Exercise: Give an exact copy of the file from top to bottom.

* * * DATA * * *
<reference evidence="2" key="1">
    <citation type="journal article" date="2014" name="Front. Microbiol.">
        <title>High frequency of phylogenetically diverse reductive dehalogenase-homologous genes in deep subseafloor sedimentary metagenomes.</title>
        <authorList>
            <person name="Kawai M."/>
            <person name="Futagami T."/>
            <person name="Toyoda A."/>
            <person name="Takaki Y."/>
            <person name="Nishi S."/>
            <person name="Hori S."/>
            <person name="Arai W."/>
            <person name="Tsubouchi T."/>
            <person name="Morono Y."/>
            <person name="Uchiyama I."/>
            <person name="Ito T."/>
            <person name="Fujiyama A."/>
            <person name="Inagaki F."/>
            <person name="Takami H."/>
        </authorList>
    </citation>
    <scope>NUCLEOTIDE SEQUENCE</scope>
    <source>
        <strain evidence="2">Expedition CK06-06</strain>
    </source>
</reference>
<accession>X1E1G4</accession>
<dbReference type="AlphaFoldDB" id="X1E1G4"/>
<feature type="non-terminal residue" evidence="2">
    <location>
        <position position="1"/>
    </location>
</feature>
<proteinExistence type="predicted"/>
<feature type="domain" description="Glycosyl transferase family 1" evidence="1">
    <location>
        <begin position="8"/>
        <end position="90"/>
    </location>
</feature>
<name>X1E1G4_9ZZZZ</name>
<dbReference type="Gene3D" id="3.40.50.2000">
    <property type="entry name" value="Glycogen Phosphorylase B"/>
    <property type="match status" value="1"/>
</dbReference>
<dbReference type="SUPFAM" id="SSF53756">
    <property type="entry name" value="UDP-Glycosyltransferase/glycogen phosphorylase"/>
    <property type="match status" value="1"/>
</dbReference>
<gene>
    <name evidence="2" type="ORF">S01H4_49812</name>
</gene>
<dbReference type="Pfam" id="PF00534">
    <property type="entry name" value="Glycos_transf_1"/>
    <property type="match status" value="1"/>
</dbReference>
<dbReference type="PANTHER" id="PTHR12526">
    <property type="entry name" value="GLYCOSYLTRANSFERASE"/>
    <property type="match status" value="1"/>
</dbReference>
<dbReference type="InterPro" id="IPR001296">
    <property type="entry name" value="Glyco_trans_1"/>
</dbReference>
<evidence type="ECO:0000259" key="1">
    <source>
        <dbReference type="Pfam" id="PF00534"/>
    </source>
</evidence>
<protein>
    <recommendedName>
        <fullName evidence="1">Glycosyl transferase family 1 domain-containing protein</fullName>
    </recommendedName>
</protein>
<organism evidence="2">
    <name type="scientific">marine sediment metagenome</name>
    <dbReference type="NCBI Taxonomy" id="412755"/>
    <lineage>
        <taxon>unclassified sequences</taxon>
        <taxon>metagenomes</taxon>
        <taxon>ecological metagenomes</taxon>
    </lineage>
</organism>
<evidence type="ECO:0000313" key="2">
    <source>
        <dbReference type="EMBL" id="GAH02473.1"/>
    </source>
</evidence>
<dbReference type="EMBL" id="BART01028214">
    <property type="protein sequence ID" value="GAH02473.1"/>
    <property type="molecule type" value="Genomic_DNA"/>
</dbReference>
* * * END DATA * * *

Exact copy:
<reference evidence="2" key="1">
    <citation type="journal article" date="2014" name="Front. Microbiol.">
        <title>High frequency of phylogenetically diverse reductive dehalogenase-homologous genes in deep subseafloor sedimentary metagenomes.</title>
        <authorList>
            <person name="Kawai M."/>
            <person name="Futagami T."/>
            <person name="Toyoda A."/>
            <person name="Takaki Y."/>
            <person name="Nishi S."/>
            <person name="Hori S."/>
            <person name="Arai W."/>
            <person name="Tsubouchi T."/>
            <person name="Morono Y."/>
            <person name="Uchiyama I."/>
            <person name="Ito T."/>
            <person name="Fujiyama A."/>
            <person name="Inagaki F."/>
            <person name="Takami H."/>
        </authorList>
    </citation>
    <scope>NUCLEOTIDE SEQUENCE</scope>
    <source>
        <strain evidence="2">Expedition CK06-06</strain>
    </source>
</reference>
<accession>X1E1G4</accession>
<dbReference type="AlphaFoldDB" id="X1E1G4"/>
<feature type="non-terminal residue" evidence="2">
    <location>
        <position position="1"/>
    </location>
</feature>
<proteinExistence type="predicted"/>
<feature type="domain" description="Glycosyl transferase family 1" evidence="1">
    <location>
        <begin position="8"/>
        <end position="90"/>
    </location>
</feature>
<name>X1E1G4_9ZZZZ</name>
<dbReference type="Gene3D" id="3.40.50.2000">
    <property type="entry name" value="Glycogen Phosphorylase B"/>
    <property type="match status" value="1"/>
</dbReference>
<dbReference type="SUPFAM" id="SSF53756">
    <property type="entry name" value="UDP-Glycosyltransferase/glycogen phosphorylase"/>
    <property type="match status" value="1"/>
</dbReference>
<gene>
    <name evidence="2" type="ORF">S01H4_49812</name>
</gene>
<dbReference type="Pfam" id="PF00534">
    <property type="entry name" value="Glycos_transf_1"/>
    <property type="match status" value="1"/>
</dbReference>
<dbReference type="PANTHER" id="PTHR12526">
    <property type="entry name" value="GLYCOSYLTRANSFERASE"/>
    <property type="match status" value="1"/>
</dbReference>
<dbReference type="InterPro" id="IPR001296">
    <property type="entry name" value="Glyco_trans_1"/>
</dbReference>
<evidence type="ECO:0000259" key="1">
    <source>
        <dbReference type="Pfam" id="PF00534"/>
    </source>
</evidence>
<protein>
    <recommendedName>
        <fullName evidence="1">Glycosyl transferase family 1 domain-containing protein</fullName>
    </recommendedName>
</protein>
<organism evidence="2">
    <name type="scientific">marine sediment metagenome</name>
    <dbReference type="NCBI Taxonomy" id="412755"/>
    <lineage>
        <taxon>unclassified sequences</taxon>
        <taxon>metagenomes</taxon>
        <taxon>ecological metagenomes</taxon>
    </lineage>
</organism>
<evidence type="ECO:0000313" key="2">
    <source>
        <dbReference type="EMBL" id="GAH02473.1"/>
    </source>
</evidence>
<dbReference type="EMBL" id="BART01028214">
    <property type="protein sequence ID" value="GAH02473.1"/>
    <property type="molecule type" value="Genomic_DNA"/>
</dbReference>